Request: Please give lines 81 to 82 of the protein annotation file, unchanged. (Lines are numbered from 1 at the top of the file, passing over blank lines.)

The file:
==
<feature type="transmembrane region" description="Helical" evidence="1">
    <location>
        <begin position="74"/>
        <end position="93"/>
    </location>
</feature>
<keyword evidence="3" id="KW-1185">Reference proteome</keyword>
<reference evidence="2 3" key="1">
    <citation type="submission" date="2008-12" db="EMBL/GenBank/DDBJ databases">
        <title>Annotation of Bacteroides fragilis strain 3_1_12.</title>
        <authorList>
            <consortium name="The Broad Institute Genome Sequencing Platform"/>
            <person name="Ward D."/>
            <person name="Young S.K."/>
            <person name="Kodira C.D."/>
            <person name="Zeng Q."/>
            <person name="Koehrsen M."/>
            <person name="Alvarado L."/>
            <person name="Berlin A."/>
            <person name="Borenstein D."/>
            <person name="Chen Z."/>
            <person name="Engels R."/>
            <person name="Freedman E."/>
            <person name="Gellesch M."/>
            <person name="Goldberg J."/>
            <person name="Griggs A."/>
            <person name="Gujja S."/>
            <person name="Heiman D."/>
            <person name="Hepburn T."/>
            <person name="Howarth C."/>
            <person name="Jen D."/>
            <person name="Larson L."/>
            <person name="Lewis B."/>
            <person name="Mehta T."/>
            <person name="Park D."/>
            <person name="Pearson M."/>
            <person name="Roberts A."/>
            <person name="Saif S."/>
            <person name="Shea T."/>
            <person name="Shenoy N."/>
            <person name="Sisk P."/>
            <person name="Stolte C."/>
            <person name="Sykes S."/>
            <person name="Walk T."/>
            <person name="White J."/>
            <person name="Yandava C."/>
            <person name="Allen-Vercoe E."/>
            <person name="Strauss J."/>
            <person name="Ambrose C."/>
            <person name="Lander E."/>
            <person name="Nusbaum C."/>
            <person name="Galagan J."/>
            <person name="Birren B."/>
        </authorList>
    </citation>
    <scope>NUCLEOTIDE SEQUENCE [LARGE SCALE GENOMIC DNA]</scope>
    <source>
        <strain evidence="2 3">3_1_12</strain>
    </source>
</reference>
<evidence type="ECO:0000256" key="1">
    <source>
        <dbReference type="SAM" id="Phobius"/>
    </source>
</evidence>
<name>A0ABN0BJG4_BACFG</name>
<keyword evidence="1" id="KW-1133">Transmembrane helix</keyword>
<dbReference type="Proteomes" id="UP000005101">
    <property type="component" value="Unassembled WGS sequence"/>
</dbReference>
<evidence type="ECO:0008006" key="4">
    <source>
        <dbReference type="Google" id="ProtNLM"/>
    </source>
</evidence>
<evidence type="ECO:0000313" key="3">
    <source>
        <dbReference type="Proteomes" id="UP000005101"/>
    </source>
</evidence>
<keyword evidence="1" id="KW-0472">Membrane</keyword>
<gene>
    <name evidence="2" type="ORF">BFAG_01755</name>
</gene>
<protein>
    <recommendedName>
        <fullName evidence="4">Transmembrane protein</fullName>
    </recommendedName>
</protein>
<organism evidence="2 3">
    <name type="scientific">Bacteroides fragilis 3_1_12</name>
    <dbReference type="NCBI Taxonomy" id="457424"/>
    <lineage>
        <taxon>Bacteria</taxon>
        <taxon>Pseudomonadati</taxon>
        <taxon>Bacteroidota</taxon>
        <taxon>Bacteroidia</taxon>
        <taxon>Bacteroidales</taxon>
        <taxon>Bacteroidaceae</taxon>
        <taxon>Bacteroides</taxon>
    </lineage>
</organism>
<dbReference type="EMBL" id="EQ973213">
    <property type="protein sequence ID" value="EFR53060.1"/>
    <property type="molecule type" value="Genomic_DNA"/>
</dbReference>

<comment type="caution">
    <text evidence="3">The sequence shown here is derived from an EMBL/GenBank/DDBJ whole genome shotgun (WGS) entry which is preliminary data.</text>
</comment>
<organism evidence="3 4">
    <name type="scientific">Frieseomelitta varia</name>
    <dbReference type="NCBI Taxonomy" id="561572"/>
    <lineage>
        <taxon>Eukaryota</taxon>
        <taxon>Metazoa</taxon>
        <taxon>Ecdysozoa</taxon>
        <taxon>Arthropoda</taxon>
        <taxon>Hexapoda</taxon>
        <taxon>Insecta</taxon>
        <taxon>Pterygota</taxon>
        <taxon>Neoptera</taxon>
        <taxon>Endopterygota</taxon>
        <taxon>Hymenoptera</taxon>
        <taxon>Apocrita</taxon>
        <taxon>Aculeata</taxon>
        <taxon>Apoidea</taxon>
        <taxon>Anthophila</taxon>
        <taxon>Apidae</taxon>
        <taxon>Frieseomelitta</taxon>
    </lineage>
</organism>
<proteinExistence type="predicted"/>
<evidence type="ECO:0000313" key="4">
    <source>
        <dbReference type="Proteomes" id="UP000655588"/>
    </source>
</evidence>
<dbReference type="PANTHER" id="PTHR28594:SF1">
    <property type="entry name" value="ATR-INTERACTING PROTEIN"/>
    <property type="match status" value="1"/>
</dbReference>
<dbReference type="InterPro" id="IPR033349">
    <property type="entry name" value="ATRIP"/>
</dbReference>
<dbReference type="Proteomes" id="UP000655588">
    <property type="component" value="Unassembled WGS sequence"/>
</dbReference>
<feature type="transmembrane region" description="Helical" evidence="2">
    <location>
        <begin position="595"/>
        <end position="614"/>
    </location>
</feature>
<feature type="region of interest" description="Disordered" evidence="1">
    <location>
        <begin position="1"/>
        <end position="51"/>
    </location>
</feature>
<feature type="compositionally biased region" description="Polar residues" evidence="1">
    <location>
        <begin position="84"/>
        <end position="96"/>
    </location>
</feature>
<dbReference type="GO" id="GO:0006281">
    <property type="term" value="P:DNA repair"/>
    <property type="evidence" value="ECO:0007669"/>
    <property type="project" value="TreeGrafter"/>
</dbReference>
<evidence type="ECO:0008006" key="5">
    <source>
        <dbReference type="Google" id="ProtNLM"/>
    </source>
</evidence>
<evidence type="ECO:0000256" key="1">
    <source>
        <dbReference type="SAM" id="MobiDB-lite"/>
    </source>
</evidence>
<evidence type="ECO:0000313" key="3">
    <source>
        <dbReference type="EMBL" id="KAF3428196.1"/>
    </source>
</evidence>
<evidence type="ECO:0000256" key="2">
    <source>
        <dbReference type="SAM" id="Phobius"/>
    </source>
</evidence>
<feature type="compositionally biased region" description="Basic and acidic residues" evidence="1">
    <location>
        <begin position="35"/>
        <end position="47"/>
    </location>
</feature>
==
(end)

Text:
<keyword evidence="1" id="KW-0472">Membrane</keyword>
<gene>